Basically, it is a call to duty or greater responsibility. It is a call to contribute my quota in the process of leading our various teams, departments and human capital to accomplish set goals and objectives of the commission, and by extension the Niger Delta. I consider it as an opportunity to ensure quality service delivery to our people, especially the less privileged. In doing so, we must keep our eyes properly focused on the vision and mission of the commission. It should be known that the commission was created in 2000 to facilitate the rapid, even and sustainable development of the Niger Delta into a region that is economically prosperous, socially stable, ecologically regenerative and politically peaceful. Its vision is also to offer a lasting solution to the socio-economic difficulties of the Niger Delta Region. NDDC must strive to achieve all these.

What are your days like?

I am much busier now than I was in the past. I only know when I wake up in the morning and get to work but don’t know exactly when I close or get home. I ensure that I get to office early. I do that because it is the right thing to do but more importantly, because I must lead by example. I do not expect my staff to resume early if I go late to work. My going early will motivate others to do the same, thus collectively enabling us to succeed as a team.

In a typical day, I spend about two hours to attend to files and visitors and spend most of the time in the field. We inspect projects and ensure that the money we spend providing infrastructural development and other facilities is well utilised and used to achieve the purpose for which the commission was established. This is important because I refuse to sit in the office and expect contractors to tell me about their projects. They hardly will tell you the truth and most often over value their jobs. I must go out to inspect what they are doing. I also intend to encourage and keep contractors at the various sites to execute the projects they are paid to do. I must go out to ensure that the projects are of good quality. Our emphasis has shifted from just quantity of our projects. Quality is of great importance to the success and sustainability of our projects. I am not only concerned about projects and programmes; I am also interested in raising the morale of our staff for quality service delivery.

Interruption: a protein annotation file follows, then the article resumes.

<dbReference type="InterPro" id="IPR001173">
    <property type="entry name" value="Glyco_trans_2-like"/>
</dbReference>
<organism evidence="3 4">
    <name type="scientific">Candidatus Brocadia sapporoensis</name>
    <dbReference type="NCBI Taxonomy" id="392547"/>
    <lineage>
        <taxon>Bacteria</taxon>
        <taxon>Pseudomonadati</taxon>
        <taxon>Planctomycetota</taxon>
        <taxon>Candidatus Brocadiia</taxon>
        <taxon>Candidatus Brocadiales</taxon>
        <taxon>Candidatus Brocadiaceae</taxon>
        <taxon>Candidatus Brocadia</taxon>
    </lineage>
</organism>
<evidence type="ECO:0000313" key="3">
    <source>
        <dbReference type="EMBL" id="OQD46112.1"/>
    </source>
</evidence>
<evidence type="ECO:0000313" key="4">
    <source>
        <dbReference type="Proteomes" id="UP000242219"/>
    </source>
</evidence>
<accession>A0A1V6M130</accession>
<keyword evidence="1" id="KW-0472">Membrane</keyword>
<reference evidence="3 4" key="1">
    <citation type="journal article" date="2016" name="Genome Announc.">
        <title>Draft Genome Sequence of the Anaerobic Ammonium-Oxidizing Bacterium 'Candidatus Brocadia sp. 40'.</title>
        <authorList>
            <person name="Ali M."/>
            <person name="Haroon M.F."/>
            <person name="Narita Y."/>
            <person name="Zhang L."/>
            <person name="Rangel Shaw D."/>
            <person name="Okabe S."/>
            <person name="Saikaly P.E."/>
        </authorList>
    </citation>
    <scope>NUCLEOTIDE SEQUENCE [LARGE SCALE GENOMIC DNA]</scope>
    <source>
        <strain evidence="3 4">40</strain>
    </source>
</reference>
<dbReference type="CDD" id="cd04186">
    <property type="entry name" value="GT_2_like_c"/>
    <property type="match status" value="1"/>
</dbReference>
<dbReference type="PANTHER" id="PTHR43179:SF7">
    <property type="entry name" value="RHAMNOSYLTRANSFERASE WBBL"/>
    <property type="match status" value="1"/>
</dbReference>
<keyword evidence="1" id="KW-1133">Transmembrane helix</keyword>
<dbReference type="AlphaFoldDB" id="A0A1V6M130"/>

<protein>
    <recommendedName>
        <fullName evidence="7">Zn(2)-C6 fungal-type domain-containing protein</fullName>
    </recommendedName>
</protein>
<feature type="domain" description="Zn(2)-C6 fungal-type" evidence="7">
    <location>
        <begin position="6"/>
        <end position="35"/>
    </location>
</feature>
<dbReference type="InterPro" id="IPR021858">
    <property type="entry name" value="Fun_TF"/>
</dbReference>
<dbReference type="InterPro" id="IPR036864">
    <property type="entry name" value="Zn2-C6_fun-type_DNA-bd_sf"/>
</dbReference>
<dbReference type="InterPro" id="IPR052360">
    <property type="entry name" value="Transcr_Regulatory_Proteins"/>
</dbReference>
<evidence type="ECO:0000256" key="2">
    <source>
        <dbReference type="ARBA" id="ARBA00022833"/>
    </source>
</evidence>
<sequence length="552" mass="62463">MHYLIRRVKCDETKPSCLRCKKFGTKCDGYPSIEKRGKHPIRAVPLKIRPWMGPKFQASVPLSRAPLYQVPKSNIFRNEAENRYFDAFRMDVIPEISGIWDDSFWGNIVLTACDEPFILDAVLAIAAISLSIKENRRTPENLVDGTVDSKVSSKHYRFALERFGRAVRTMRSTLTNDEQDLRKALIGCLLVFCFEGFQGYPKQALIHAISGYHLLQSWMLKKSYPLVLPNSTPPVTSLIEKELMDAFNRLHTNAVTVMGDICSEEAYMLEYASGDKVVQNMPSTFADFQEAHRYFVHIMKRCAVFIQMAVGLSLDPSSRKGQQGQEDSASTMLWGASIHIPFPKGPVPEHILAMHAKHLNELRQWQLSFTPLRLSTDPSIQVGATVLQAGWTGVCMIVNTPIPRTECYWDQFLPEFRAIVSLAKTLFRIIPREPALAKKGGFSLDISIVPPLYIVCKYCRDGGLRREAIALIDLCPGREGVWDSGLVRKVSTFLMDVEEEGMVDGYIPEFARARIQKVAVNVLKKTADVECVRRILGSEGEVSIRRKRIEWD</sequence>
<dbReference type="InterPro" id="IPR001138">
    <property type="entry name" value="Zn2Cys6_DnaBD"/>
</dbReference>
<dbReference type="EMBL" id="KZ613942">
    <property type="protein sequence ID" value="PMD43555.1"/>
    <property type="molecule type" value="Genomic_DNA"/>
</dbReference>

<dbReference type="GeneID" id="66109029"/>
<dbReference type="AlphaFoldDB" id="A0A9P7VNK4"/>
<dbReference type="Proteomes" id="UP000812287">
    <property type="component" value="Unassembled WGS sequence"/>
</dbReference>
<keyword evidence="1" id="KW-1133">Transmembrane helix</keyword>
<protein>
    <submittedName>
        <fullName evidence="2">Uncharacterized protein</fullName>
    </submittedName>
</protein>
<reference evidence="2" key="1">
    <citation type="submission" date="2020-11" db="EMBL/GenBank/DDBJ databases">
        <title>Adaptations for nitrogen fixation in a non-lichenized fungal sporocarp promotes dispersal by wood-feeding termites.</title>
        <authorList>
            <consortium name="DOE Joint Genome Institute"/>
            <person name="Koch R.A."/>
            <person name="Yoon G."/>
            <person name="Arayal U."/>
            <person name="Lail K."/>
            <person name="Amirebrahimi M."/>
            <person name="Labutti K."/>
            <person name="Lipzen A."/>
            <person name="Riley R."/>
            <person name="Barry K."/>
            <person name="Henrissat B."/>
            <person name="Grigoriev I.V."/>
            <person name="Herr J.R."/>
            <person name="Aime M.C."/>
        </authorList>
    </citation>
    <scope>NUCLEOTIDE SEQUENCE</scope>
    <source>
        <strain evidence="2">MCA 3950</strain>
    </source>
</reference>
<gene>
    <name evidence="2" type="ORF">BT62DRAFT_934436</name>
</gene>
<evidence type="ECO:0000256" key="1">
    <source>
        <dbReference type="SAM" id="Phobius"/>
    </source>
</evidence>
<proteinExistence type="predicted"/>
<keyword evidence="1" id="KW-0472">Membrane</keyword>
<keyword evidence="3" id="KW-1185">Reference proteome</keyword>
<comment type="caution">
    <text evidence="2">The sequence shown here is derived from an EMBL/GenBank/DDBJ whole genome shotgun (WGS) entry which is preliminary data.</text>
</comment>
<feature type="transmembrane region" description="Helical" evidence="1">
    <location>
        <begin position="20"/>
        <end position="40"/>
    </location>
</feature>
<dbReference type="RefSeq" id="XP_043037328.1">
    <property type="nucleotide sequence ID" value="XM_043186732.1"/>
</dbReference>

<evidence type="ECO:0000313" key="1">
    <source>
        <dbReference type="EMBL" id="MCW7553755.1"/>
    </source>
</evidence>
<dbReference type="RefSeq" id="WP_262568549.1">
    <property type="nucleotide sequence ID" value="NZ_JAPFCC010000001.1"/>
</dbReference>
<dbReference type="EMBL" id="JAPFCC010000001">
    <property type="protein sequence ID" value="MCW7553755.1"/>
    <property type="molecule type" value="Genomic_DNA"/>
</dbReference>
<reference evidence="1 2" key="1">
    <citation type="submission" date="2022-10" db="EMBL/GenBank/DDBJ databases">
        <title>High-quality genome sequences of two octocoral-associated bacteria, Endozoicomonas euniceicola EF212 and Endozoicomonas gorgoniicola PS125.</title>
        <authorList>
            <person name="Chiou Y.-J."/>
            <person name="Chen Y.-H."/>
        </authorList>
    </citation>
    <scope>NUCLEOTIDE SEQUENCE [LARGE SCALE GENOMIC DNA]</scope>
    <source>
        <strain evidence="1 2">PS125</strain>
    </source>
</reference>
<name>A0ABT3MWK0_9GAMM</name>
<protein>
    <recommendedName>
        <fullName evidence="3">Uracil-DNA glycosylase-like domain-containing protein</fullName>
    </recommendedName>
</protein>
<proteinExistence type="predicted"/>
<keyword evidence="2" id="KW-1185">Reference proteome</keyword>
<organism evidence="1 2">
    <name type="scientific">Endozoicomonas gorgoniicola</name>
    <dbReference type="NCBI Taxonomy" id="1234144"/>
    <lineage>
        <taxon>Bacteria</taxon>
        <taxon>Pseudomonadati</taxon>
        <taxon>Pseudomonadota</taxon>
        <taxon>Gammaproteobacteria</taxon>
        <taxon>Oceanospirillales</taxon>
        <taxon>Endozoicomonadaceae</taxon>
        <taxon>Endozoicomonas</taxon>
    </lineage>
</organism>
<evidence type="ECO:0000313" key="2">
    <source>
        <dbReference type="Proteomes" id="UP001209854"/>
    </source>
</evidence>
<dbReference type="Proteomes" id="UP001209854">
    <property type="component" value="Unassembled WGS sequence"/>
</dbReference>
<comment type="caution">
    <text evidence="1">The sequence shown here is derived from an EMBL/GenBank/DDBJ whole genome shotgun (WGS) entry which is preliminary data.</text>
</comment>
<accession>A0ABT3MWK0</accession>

What specific projects and programmes are you going to give priority during your tenure?

Let me start by reiterating the need to keep our staff focused to ensure that our staff are delivering on set benchmarks. We need to ensure that different teams and departments meet the commission’s targets in different areas. Second, we need to focus on all projects, especially mega projects which huge funds have already been invested in to make positive impact on the people. I am particularly concerned with our university hostels because of my conviction that students who are our future leaders need to have conducive accommodation to study to enhance their intellectual and mental capacity to properly develop as responsible leaders of tomorrow. I am also concerned about roads as access to enable our people transport their agricultural products, especially in this era where agriculture has been widely seen and accepted as an alternative to oil. I am looking at cleaning up most of completed projects to get them ready for commissioning. The commission has over 1,400 completed and commissionable projects in different parts of the region which need to be commissioned and handed over to the end users so that they will be put into effective use.

How are you going to manage contractors that are not committed to executing high quality jobs?